About William Hughes
With an engineering heritage that stretches back to before the Industrial Revolution, William Hughes’ experience in springs and wire forms is almost certainly unique.
Our success has been based in the traditional virtues of a family firm’s commitment to its customers, concern for quality and service, allied to continual improvements in production and technology to meet the precise specification of each individual requirement in the most appropriate and cost-effective way.
Today our resources are amongst the most extensive and sophisticated in Europe with the capability of fulfilling orders, however large or small – with equal facility, supported by an established administration and distribution function that ensures continuity of supply, rapid delivery and competitive prices on every single item.
At our 5,800 sq metre factory in Dorset, set in extensive grounds, we employ well over 100 people, many of whom have been with the company for upwards of 10 years. Direct access to ports, channel-links and the UK motorway network serviced by our own transport fleet gives us complete control over service and delivery.
William Hughes was born in Lambeth (1) in 1829 and was the third generation of the Hughes family to work as an ‘ironmonger’. His father, Henry Hughes, was a sword cutler (maker) in Lambeth and was born around 1806. Whilst there is little information available regarding Henry’s parents, there was an ironmongers nearby in Bromley (2) trading as Hughes & Co. Established in 1790, this could very well be the beginning of what is now William Hughes Ltd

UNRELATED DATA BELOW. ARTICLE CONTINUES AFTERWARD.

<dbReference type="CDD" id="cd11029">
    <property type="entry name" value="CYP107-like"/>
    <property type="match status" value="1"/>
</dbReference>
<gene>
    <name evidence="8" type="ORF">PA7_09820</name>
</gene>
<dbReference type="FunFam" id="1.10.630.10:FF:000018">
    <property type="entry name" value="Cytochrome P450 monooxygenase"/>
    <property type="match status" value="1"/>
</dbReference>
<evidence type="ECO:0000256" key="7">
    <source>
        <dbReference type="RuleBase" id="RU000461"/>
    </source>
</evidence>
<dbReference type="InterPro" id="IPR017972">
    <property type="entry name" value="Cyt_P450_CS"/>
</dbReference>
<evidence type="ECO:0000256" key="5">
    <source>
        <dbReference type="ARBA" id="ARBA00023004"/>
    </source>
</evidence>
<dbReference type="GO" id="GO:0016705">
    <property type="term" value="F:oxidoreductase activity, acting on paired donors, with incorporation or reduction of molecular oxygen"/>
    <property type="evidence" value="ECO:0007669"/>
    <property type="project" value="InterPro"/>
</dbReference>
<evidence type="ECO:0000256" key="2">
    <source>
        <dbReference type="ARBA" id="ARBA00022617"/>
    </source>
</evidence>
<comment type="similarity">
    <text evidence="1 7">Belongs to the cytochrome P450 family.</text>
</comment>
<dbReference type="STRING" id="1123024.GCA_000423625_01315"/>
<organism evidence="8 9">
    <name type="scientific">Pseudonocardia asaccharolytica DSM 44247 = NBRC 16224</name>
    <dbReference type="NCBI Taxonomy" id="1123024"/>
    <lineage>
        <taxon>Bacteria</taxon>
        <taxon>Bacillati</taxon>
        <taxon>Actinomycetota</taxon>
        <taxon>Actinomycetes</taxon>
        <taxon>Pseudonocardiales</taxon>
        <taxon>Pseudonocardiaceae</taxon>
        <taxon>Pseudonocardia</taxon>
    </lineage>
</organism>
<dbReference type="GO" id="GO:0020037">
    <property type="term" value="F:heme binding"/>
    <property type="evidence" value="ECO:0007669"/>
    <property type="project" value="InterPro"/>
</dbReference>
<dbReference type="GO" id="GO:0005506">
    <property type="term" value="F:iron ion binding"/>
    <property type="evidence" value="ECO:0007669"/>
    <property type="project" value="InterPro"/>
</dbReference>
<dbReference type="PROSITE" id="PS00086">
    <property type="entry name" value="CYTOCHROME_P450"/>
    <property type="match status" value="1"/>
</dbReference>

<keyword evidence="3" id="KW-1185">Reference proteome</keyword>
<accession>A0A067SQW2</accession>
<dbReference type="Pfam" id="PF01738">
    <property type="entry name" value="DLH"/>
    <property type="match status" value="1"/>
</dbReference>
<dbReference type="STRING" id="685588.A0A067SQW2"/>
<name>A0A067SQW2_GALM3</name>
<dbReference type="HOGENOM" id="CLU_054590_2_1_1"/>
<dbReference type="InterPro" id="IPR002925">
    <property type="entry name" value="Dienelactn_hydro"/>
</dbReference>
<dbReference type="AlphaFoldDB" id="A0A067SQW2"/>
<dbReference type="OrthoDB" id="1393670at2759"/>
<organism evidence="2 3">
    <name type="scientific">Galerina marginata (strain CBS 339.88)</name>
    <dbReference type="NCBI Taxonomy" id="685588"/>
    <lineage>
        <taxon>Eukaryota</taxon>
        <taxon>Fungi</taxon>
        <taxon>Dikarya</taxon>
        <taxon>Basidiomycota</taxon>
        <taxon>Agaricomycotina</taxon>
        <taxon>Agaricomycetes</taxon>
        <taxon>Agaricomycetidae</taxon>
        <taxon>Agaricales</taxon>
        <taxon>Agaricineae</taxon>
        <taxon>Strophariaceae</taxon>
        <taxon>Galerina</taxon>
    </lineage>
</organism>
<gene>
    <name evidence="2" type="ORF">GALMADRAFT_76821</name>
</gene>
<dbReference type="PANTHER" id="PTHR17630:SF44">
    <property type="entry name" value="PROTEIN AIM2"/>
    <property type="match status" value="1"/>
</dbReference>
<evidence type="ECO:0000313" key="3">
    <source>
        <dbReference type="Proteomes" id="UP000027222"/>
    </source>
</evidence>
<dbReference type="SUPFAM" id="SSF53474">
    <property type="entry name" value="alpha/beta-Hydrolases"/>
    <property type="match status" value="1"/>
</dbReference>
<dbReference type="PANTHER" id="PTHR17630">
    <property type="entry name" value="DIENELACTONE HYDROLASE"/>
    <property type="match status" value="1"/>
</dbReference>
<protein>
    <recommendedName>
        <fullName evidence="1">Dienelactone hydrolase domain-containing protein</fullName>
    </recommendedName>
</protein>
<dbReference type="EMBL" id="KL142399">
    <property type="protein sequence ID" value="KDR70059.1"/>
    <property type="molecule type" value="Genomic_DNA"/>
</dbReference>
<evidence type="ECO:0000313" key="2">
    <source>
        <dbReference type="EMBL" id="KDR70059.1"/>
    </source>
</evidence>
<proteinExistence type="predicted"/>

London born and bred
The Hughes family lived and traded in London for over 175 years. The map below, circa 1850, shows some of the places linked to the Hughes family and business.
1 – William Street
Henry and Ann Hughes lived in William Street. Their son, William, was baptised at the Church of St John the Evangelist on 13th September 1829.
2 – Bromley
An ironmongers trading as Hughes & Co was established in Bromley in 1790. This is believed to have been owned by William Hughes’ grandfather who bore the same name as his father, Henry Hughes.
3 – Drury Lane
Drury Lane is perhaps most famous for its theatres and gin houses but it was also home to the Hughes family for more than 30 years. According to census information, in 1851 they lived at number 37, in 1861 number 148 and in 1871 at numbers 37 and 38. At this time there were 10 people listed as living here: William and Amy, their 4 sons, 2 daughters and 2 servants.
4 – Duke Street
14 Duke Street was a residential/retail street and was William’s address in 1849 when he got married.
5 – Grays Inn Road
William Hughes married Amy Batchelor at Trinity Church, Grays Inn Road on 25th February 1849.
6 – Camden Town
Camden Town is where the William Hughes factory was located from the end of the nineteenth century until the 1970’s when the move to Shaftesbury was made.